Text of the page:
I wonder if you’ve observed the same thing as I: Christians – as a species – are really thin-skinned. Perhaps it’s because we were so victimized by darkness in our previous incarnation and the wounds have never healed; or maybe it’s just because we’re trained to be reactionaries, always obliged to “defend the faith.”
In any case, we are pretty prickly about anything outside our little doctrinal sachet. This phenomenon is revealed in the myriad of denominations, as well as rifts even within one’s own herd. You’ve seen it too: First Baptist Church, Second Baptist Church, and Third Baptist Church, all in one town. I once actually saw a sign proclaiming, “Welcome to the Fifth Methodist Church.”
Clearly, we can’t get along with each other, let alone with someone who attends a home church. As a home church person, I am constantly put in the position to defend what I am doing, or more precisely, what I am NOT doing, i.e. not going to a Sunday morning church service, not submitting to some other person’s covering, or not part of some bloated denominational structure.
When we first left the traditional church system I actually wasted time trying to explain what we were NOT doing to those whose fears made it impossible for them to understand. It caused some pretty violent rifts, most of which have never healed.
Most importantly, stop trying to convince anyone else to do what you are doing. This stuff must be left to the Holy Spirit. We are so driven by the perverse “conversion” mentality that we carry it over into house our church goings-on. Making converts is Father’s domain, so let Him give them the revelation. If you give them your revelation, it will always remain yours not theirs. Remain friends (if that’s possible) with those within the structure, make new friends with church folk and leave their revelation to the King.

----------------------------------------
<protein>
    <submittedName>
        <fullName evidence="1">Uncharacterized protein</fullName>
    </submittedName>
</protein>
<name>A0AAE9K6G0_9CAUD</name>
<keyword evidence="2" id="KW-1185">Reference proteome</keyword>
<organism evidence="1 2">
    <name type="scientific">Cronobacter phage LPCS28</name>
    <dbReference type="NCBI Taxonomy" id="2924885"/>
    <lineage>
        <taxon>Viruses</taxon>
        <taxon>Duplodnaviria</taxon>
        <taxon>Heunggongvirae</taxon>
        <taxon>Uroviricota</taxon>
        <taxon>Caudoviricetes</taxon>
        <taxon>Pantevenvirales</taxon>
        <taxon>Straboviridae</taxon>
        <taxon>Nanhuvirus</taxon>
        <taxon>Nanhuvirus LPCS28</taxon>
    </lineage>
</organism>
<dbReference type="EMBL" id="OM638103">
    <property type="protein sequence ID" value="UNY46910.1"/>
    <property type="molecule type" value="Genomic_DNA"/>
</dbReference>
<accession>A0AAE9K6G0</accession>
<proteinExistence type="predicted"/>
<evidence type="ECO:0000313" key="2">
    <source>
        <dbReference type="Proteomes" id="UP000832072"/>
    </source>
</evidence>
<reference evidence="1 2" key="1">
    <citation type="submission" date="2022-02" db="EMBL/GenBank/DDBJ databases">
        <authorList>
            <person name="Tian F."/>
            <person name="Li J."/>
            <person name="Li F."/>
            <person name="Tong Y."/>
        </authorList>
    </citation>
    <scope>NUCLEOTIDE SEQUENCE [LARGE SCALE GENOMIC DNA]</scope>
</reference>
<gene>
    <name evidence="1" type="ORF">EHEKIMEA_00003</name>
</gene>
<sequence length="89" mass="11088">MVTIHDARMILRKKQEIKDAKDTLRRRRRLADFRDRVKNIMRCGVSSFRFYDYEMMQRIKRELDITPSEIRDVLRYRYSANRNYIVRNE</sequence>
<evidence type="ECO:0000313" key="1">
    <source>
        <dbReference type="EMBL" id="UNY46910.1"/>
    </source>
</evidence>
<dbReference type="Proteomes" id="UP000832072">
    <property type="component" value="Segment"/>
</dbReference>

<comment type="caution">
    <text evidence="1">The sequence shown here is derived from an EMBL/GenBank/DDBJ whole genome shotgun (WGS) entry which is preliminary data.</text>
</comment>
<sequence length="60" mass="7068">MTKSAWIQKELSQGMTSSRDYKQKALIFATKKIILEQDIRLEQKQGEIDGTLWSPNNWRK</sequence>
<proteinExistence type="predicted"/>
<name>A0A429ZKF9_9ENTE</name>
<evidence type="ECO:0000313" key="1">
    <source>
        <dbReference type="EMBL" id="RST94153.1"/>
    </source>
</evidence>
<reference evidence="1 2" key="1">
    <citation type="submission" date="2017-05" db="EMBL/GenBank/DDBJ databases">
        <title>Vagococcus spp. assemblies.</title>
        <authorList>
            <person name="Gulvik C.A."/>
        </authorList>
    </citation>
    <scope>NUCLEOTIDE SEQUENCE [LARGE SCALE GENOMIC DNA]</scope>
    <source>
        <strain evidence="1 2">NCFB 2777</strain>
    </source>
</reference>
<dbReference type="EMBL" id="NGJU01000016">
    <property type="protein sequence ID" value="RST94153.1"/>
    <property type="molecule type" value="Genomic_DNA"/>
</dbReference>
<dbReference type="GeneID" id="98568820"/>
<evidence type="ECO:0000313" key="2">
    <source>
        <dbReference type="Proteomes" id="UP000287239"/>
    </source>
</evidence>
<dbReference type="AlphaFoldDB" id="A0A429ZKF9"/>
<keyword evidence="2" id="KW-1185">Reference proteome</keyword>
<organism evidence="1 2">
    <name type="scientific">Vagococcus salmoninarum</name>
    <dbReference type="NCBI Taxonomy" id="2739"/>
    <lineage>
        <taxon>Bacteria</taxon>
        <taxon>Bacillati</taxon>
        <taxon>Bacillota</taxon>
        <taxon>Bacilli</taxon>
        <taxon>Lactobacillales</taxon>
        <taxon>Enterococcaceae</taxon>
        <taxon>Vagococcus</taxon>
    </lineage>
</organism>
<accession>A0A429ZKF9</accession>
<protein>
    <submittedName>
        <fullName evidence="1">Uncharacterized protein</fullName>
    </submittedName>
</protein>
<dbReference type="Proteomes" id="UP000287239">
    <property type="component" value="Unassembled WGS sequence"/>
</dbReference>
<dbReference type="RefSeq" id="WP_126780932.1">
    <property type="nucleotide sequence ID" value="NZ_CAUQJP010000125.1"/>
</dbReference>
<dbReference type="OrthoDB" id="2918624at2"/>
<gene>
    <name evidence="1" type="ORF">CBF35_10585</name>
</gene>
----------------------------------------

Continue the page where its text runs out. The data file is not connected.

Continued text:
The next thought is pretty simple: Stop beating up on the institution. All it does is hurt feelings and break relationships. Most of the clergy know church doesn’t work but the rank and file, as a rule, have no idea. They are thrilled to bring their friends to the sheep barn and get them involved in the barnyard fun. Hey, most of us came into the Kingdom through some church meeting or organized religious gathering, so why pitch such a fit about it now? It is what it is; leave it alone.
As I said at the top, church people are generally too wounded to grasp any concept of freedom from the constraints of the institution. They have been bombarded with the control of clergy, “Don’t forsake the assembling of yourselves together” and, “All Christians must attend a church and be under someone else’s covering.” Listen, you used to believe the same thing, right? This constant assault of loyalty to the institution like church membership and attendance records creates an incredible sense of guilt not easily shattered. So, the cure for it all is not you assaulting them in the name of freedom, but rather, you letting them be free to do whatever they feel Father is leading them to do.
That’s real freedom!
If you have to convert everyone to your way of thinking, then you are as controlling and manipulative as the system you have escaped. Moreover, you are still wounded, and your wounds control you to the extent that you would sacrifice pure love at the altar of conversion.
Haven’t you discovered that the “promised land” of house church is full of giants? Me, too. So it is trecherous for a healed person let alone one who carries deep and abiding wounds.
If an institutional person takes it upon themselves to convert you, then your course of action is plain: Change the subject. Don’t even talk about it. I know you perfectionists can’t even understand the words in that sentence, but try it anyway. “Father has been taking us through some different paths. Could you pass the pickles?”
Don’t let them bait you into an argument; it solves nothing. The fear they feel for you is based in the control paradigm of the institutional church structure. So thank them for their concern and say this:
"What about them Yankees?"